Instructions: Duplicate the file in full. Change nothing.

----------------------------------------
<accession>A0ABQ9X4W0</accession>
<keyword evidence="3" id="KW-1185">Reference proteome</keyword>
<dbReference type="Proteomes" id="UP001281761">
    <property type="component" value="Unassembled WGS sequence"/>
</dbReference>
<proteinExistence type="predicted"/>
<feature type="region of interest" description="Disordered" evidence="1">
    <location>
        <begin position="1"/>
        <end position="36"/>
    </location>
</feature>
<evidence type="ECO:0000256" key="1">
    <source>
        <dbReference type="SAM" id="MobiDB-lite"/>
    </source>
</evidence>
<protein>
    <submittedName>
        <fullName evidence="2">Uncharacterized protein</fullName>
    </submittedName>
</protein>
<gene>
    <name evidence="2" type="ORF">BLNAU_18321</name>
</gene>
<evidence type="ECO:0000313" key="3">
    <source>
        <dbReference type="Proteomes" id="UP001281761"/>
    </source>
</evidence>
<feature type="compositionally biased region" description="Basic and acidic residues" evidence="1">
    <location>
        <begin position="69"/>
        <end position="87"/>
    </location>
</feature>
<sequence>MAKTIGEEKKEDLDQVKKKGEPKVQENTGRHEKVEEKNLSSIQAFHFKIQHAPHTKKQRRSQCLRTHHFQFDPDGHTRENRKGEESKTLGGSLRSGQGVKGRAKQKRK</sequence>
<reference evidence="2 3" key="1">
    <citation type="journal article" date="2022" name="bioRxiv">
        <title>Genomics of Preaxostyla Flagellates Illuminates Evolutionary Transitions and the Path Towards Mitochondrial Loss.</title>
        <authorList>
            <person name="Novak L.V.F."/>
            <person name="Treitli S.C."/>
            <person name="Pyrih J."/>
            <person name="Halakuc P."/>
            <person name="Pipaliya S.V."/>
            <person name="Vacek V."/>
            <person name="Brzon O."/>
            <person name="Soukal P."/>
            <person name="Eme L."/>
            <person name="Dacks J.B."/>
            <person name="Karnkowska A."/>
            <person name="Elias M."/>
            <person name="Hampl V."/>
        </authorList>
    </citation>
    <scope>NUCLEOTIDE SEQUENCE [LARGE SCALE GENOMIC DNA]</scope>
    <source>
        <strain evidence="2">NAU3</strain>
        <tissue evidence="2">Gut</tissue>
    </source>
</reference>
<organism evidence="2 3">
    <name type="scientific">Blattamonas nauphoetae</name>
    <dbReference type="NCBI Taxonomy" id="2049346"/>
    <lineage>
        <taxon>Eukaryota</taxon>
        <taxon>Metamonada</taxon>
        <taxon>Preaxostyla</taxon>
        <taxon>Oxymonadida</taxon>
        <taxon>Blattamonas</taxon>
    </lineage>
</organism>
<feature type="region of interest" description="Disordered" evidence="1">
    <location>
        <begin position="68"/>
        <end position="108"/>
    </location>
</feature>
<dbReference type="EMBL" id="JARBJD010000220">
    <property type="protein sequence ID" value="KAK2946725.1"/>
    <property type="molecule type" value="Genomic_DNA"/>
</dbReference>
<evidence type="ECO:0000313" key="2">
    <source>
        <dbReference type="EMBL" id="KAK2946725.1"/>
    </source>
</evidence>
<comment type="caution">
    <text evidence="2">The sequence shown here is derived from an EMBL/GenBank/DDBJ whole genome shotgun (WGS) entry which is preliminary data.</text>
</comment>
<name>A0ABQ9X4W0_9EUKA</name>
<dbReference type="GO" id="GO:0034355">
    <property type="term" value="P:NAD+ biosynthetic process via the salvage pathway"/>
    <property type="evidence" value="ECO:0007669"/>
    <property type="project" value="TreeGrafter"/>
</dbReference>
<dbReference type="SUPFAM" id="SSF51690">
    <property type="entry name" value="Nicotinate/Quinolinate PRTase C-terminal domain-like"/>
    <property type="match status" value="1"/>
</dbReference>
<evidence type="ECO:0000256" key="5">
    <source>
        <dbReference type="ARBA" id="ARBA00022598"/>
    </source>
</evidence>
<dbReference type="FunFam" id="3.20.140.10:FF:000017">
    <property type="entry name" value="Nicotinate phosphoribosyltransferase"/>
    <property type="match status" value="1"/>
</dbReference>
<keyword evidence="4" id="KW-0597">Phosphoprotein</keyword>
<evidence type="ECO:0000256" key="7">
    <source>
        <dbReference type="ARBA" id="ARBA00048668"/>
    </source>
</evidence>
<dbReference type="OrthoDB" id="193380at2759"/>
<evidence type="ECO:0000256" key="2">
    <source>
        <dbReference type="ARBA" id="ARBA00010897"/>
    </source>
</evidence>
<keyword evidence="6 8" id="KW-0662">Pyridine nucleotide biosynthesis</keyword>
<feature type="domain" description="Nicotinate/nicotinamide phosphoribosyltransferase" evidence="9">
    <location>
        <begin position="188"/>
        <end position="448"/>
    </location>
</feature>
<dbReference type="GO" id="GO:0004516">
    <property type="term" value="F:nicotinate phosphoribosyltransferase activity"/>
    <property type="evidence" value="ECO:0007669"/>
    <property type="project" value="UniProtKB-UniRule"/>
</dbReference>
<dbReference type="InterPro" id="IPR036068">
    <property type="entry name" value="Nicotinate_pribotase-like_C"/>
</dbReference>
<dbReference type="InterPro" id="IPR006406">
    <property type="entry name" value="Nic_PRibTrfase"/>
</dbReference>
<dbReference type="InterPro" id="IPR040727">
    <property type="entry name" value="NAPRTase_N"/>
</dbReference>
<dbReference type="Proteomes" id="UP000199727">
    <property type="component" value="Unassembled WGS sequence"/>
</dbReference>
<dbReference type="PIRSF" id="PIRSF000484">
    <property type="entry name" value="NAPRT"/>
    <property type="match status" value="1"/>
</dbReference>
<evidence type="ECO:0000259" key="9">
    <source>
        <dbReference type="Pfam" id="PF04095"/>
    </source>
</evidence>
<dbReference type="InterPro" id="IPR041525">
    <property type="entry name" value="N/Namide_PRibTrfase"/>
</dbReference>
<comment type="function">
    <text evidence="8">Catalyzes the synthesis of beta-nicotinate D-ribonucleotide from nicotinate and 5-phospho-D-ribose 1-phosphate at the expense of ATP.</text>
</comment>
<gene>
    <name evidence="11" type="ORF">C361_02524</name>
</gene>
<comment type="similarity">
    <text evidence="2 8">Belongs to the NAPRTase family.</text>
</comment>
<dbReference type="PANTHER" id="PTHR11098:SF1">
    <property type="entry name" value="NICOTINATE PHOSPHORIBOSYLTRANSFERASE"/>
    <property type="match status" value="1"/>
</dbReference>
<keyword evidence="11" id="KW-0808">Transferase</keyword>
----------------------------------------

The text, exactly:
<accession>A0ABQ9X4W0</accession>
<keyword evidence="3" id="KW-1185">Reference proteome</keyword>
<dbReference type="Proteomes" id="UP001281761">
    <property type="component" value="Unassembled WGS sequence"/>
</dbReference>
<proteinExistence type="predicted"/>
<feature type="region of interest" description="Disordered" evidence="1">
    <location>
        <begin position="1"/>
        <end position="36"/>
    </location>
</feature>
<evidence type="ECO:0000256" key="1">
    <source>
        <dbReference type="SAM" id="MobiDB-lite"/>
    </source>
</evidence>
<protein>
    <submittedName>
        <fullName evidence="2">Uncharacterized protein</fullName>
    </submittedName>
</protein>
<gene>
    <name evidence="2" type="ORF">BLNAU_18321</name>
</gene>
<evidence type="ECO:0000313" key="3">
    <source>
        <dbReference type="Proteomes" id="UP001281761"/>
    </source>
</evidence>
<feature type="compositionally biased region" description="Basic and acidic residues" evidence="1">
    <location>
        <begin position="69"/>
        <end position="87"/>
    </location>
</feature>
<sequence>MAKTIGEEKKEDLDQVKKKGEPKVQENTGRHEKVEEKNLSSIQAFHFKIQHAPHTKKQRRSQCLRTHHFQFDPDGHTRENRKGEESKTLGGSLRSGQGVKGRAKQKRK</sequence>
<reference evidence="2 3" key="1">
    <citation type="journal article" date="2022" name="bioRxiv">
        <title>Genomics of Preaxostyla Flagellates Illuminates Evolutionary Transitions and the Path Towards Mitochondrial Loss.</title>
        <authorList>
            <person name="Novak L.V.F."/>
            <person name="Treitli S.C."/>
            <person name="Pyrih J."/>
            <person name="Halakuc P."/>
            <person name="Pipaliya S.V."/>
            <person name="Vacek V."/>
            <person name="Brzon O."/>
            <person name="Soukal P."/>
            <person name="Eme L."/>
            <person name="Dacks J.B."/>
            <person name="Karnkowska A."/>
            <person name="Elias M."/>
            <person name="Hampl V."/>
        </authorList>
    </citation>
    <scope>NUCLEOTIDE SEQUENCE [LARGE SCALE GENOMIC DNA]</scope>
    <source>
        <strain evidence="2">NAU3</strain>
        <tissue evidence="2">Gut</tissue>
    </source>
</reference>
<organism evidence="2 3">
    <name type="scientific">Blattamonas nauphoetae</name>
    <dbReference type="NCBI Taxonomy" id="2049346"/>
    <lineage>
        <taxon>Eukaryota</taxon>
        <taxon>Metamonada</taxon>
        <taxon>Preaxostyla</taxon>
        <taxon>Oxymonadida</taxon>
        <taxon>Blattamonas</taxon>
    </lineage>
</organism>
<feature type="region of interest" description="Disordered" evidence="1">
    <location>
        <begin position="68"/>
        <end position="108"/>
    </location>
</feature>
<dbReference type="EMBL" id="JARBJD010000220">
    <property type="protein sequence ID" value="KAK2946725.1"/>
    <property type="molecule type" value="Genomic_DNA"/>
</dbReference>
<evidence type="ECO:0000313" key="2">
    <source>
        <dbReference type="EMBL" id="KAK2946725.1"/>
    </source>
</evidence>
<comment type="caution">
    <text evidence="2">The sequence shown here is derived from an EMBL/GenBank/DDBJ whole genome shotgun (WGS) entry which is preliminary data.</text>
</comment>
<name>A0ABQ9X4W0_9EUKA</name>
<dbReference type="GO" id="GO:0034355">
    <property type="term" value="P:NAD+ biosynthetic process via the salvage pathway"/>
    <property type="evidence" value="ECO:0007669"/>
    <property type="project" value="TreeGrafter"/>
</dbReference>
<dbReference type="SUPFAM" id="SSF51690">
    <property type="entry name" value="Nicotinate/Quinolinate PRTase C-terminal domain-like"/>
    <property type="match status" value="1"/>
</dbReference>
<evidence type="ECO:0000256" key="5">
    <source>
        <dbReference type="ARBA" id="ARBA00022598"/>
    </source>
</evidence>
<dbReference type="FunFam" id="3.20.140.10:FF:000017">
    <property type="entry name" value="Nicotinate phosphoribosyltransferase"/>
    <property type="match status" value="1"/>
</dbReference>
<keyword evidence="4" id="KW-0597">Phosphoprotein</keyword>
<evidence type="ECO:0000256" key="7">
    <source>
        <dbReference type="ARBA" id="ARBA00048668"/>
    </source>
</evidence>
<dbReference type="OrthoDB" id="193380at2759"/>
<evidence type="ECO:0000256" key="2">
    <source>
        <dbReference type="ARBA" id="ARBA00010897"/>
    </source>
</evidence>
<keyword evidence="6 8" id="KW-0662">Pyridine nucleotide biosynthesis</keyword>
<feature type="domain" description="Nicotinate/nicotinamide phosphoribosyltransferase" evidence="9">
    <location>
        <begin position="188"/>
        <end position="448"/>
    </location>
</feature>
<dbReference type="GO" id="GO:0004516">
    <property type="term" value="F:nicotinate phosphoribosyltransferase activity"/>
    <property type="evidence" value="ECO:0007669"/>
    <property type="project" value="UniProtKB-UniRule"/>
</dbReference>
<dbReference type="InterPro" id="IPR036068">
    <property type="entry name" value="Nicotinate_pribotase-like_C"/>
</dbReference>
<dbReference type="InterPro" id="IPR006406">
    <property type="entry name" value="Nic_PRibTrfase"/>
</dbReference>
<dbReference type="InterPro" id="IPR040727">
    <property type="entry name" value="NAPRTase_N"/>
</dbReference>
<dbReference type="Proteomes" id="UP000199727">
    <property type="component" value="Unassembled WGS sequence"/>
</dbReference>
<dbReference type="PIRSF" id="PIRSF000484">
    <property type="entry name" value="NAPRT"/>
    <property type="match status" value="1"/>
</dbReference>
<evidence type="ECO:0000259" key="9">
    <source>
        <dbReference type="Pfam" id="PF04095"/>
    </source>
</evidence>
<dbReference type="InterPro" id="IPR041525">
    <property type="entry name" value="N/Namide_PRibTrfase"/>
</dbReference>
<comment type="function">
    <text evidence="8">Catalyzes the synthesis of beta-nicotinate D-ribonucleotide from nicotinate and 5-phospho-D-ribose 1-phosphate at the expense of ATP.</text>
</comment>
<gene>
    <name evidence="11" type="ORF">C361_02524</name>
</gene>
<comment type="similarity">
    <text evidence="2 8">Belongs to the NAPRTase family.</text>
</comment>
<dbReference type="PANTHER" id="PTHR11098:SF1">
    <property type="entry name" value="NICOTINATE PHOSPHORIBOSYLTRANSFERASE"/>
    <property type="match status" value="1"/>
</dbReference>
<keyword evidence="11" id="KW-0808">Transferase</keyword>